Long ago ...
Sometimes books have a very brief trip from store shelf to the to-be-reviewed pile, and this is one of them … my having just run into it at the dollar store a scant ten days ago. I guess what pushed Lawrence Schiller's Marilyn & Me: A Photographer's Memories
through my reading pipeline was that it was small, short, and not a particularly taxing subject (compared to some of the other stuff I've been reading of late), so it offered something easy and distracting. What more can you ask for a buck?
Frankly, this is a very brief look into the past … it's scarcely over a hundred pages, it's a small-format book, and has many pages (17?) of photographs, mostly from shoots described in the book. The author, still extant, is turning 80 this year, and he's evidently working on putting out “memories” of points in his career while he can still connect with them. He notes that he doesn't have
“notes” from back then (1960-62), so this is from his recall from a half a century on. This leads to a less detailed telling, but one with an almost dream-like arc.
The book starts out in 1960 when the author was a 23-year-old photographer … but hardly a novice, having done considerable work for various of the top magazines at the time. He had been assigned by Look
to photograph Marilyn Monroe on the set of a film she was doing, and was being shown around the studio by one of their publicists when he first met Marilyn. At this point, she was already in her mid-30's and seemed amused to be working with a press photographer so much younger than her, being both playful and open with Schiller.
One of the things that he recalls was the “business” side of Marilyn … she, for instance, insisted on being able to approve all shots, and could be very picky about what she thought was OK, too much muscle tone in a leg, the wrong angle on the hair, the eyes not being just right, and it would get a red X on the proof sheet. Oh, yes … and this was back in the real film
days – Schiller carried multiple cameras around with him, loaded with both color and B&W film, which he personally took back to his darkroom to process and print. So there were delays involved, ones that he tried to minimize by getting the contact sheets (kids: that's where the strips of film were shot directly onto the photo paper, creating 8x10's with many small images on them) done as soon as possible, and back to Marilyn.
He did notice, however, that Marilyn, even using a pro magnifier, was rejecting shots because she really couldn't see the details … he eventually printed enlarged versions on large sheets, and found that she was rejecting far fewer images.
Another thing about that side of her that he returns to a number of times is her insecurity, if not anger, about being paid as little as she was compared to other actresses. She even insisted, on one set of images, that the magazines could only use them if they had nothing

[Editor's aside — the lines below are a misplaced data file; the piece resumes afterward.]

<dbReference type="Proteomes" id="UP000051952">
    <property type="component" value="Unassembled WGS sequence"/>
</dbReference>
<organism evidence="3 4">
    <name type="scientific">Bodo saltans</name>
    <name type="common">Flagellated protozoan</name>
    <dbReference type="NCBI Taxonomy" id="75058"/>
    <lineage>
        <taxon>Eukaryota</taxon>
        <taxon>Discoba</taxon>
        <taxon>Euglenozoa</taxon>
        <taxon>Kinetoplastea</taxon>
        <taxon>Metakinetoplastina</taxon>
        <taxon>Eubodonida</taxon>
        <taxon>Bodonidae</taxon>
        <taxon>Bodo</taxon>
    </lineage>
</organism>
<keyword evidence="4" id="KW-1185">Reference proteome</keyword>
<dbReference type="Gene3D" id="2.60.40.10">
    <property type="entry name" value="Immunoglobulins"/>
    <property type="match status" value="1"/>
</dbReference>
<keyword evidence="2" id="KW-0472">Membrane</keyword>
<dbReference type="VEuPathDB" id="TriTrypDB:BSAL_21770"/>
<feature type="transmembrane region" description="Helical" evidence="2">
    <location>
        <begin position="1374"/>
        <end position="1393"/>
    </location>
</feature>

about Elizabeth Taylor in the issue.
One film that he was on set for involved a scene where Marilyn was swimming nude in a pool, and one of the places Schiller was looking to sell the more revealing images was Playboy
(with Marilyn's approval). He has a record of his correspondence with Hugh Hefner, some of which is reproduced here – offering a fascinating window into the dynamics of the early days of that magazine (Hef had a great idea for a front and back cover shoot, which never got done).
Much of Marilyn & Me
is like that, a look at what seems like a long-ago era, with vignettes of the movie studios (and assorted actors, and ancillary staff), the photographers of the time (he teamed up with some for a couple of projects here – back in the days of film, exclusivity drove up the price of images significantly), and Los Angeles of the era.
Schiller was there right at the end … he had swung by Marilyn's house soon after Fox had re-started Something's Got To Give
, and he was going to drop off some prints to her, and see if what her publicist had said on the phone to him (about how the Playboy deal was off) was true (Marilyn said that “she wasn't authorized to make that call”
). That was Saturday morning, the next day she was dead.
As noted above, there are a number of photographs in this, as you would expect, but far fewer than one might anticipate. Most, naturally, are of Marilyn, but there's one of the author, a few of Marilyn with co-stars on set, a couple “newsy” ones following her death (including a very poignant one of Joe DiMaggio and his son), and the cover of Life
that he scored with a portrait shot for a memorial issue. It's hardly a “photo book”, but it has just enough of those images to give a visual counterpart to the narrative.
Again, I found Marilyn & Me
less than two weeks ago at the dollar store, so it might well still be kicking around those channels at this point. It's still in print (in a very nice deckle-edge hardcover and an ebook edition), so might be out there in the brick & mortar stores. The on-line big boys have it, of course, at a bit of a discount, and there are some copies via the new/used vendors as well (but, oddly, not in the penny-plus-shipping range yet). Having been a child of the 60's, a lot of the ambient detail of this book was quite nostalgic (especially the old-style photography stuff) … it certainly is an interesting look into a world that one is familiar
with, on the surface, but one that wasn't easy to access. The author had that access, and opens up that world to the reader.